We don’t even know if the Aquatic Centre is feasible, so why adopt a master plan right now?  If the Aquatic Centre isn’t feasible the Bruce Comben Reserve Master Plan will have to be revised again and a significant amount of resources would have been wasted.  Also, why has the council rejected a 50m pool despite the community overwhelmingly wanting one and despite not having a feasibility study conducted?  Finally, why limit the community consultation to 4 weeks at a time when the community is in lockdown and cannot have an onsite community meeting, consult with neighbours, distribute flyers or put a petition together?  A councillor made the point that she wanted this issue resolved before the election, but why?  Pushing a multi million dollar project through hastily is not prudent nor a responsible way to manage public money or projects.  I would prefer to get this right.

The implementation of the masterplan is estimated at around $8 million, and the Aquatic Centre will be much more than that again.  Let’s make sure we get this right.

I encourage residents to review the Bruce Comben Reserve Master Plan, but please note the Aquatic Centre Feasibility Study has not yet been conducted and that this plan needs to be underpinned by certainty about the Aquatic Centre (including whether a 50m pool is feasible).  Here are the relevant documents:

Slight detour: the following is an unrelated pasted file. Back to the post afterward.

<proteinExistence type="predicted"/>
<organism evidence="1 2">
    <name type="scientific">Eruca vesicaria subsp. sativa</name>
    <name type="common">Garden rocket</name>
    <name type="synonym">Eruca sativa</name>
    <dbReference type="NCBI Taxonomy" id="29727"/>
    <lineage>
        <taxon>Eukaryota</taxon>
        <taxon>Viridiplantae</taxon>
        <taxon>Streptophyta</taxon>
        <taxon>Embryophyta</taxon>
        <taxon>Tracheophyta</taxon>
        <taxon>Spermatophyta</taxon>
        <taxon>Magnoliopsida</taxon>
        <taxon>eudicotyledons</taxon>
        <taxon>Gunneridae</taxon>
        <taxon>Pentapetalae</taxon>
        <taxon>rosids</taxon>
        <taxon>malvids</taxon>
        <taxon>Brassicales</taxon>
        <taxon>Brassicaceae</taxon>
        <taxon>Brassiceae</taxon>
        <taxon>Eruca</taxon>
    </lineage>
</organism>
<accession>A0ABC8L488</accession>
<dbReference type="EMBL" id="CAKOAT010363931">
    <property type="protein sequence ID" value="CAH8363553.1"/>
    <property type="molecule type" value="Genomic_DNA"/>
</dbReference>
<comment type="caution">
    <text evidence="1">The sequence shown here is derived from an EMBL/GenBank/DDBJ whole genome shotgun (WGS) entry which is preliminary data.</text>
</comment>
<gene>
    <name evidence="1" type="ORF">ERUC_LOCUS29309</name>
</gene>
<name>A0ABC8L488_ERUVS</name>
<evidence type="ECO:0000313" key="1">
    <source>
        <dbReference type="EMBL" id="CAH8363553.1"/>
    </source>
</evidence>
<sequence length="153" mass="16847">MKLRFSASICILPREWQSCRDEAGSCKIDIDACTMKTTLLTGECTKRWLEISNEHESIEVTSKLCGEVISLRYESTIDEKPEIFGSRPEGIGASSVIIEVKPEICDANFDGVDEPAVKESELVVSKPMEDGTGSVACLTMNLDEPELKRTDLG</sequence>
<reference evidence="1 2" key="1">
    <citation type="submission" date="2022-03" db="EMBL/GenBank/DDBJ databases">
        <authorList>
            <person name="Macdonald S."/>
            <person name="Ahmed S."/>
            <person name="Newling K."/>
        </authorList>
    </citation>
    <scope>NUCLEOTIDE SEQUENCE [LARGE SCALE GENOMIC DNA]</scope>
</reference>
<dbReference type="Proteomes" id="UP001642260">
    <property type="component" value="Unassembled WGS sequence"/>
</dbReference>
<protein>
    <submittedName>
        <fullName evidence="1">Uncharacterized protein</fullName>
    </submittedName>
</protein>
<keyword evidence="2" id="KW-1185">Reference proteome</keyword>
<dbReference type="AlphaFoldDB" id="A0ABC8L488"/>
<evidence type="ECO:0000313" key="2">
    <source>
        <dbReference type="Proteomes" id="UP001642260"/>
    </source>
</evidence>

(a) Bruce Comben Reserve Master Plan; and
(b) Bruce Comben Reserve Recommendation & Report 14Jul20.

The Bruce Comben Reserve Draft Master Plan will be open for public exhibition until 12pm, Saturday 15 August.  Refer to https://participate.hobsonsbay.vic.gov.au/brucecomben 

Please complete the survey above and provide any additional feedback or concerns to:

Jake Trevaskis or Georgri Burns
Phone: 9932 1000
Email:  projects@hobsonsbay.vic.gov.au

Please feel free to send me a copy of your submission.  My email address is tbriffa@hobsonsbay.vic.gov.au

I look forward to hearing from you and to seeing a wonderful aquatic centre in Altona Meadows!

Screenshot 2020-07-19 10.46.33

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Screenshot 2020-07-19 10.46.57

__________________________________

Cr Tony Briffa JP
Councillor, City of Hobsons Bay
(14 July 2020)

Council Rate Hike on Local Businesses Despite Pandemic

Despite the financial difficulties many businesses are experiencing due to the pandemic, the Hobsons Bay City Council is determined to push ahead with its planned rate increase.  The proposed average rate increase across Hobsons Bay is 2%, but it is 3.89% for commercial properties (e.g. shops, cafes and other small businesses) and 8.78% for Industrial properties.  Rates for petrochemical properties is proposed to increase by 1.14%.

Local shops, cafes and other small businesses and local industry are really hurting, as are their staff.  Increasing rates to these local businesses at this time is irresponsible and not in the spirit of council supporting local business and jobs.  The pandemic has sent many to the wall, and those that survived the first lockdown and first three months until reopening are again affected by the second lockdown.  Many will be lucky to survive.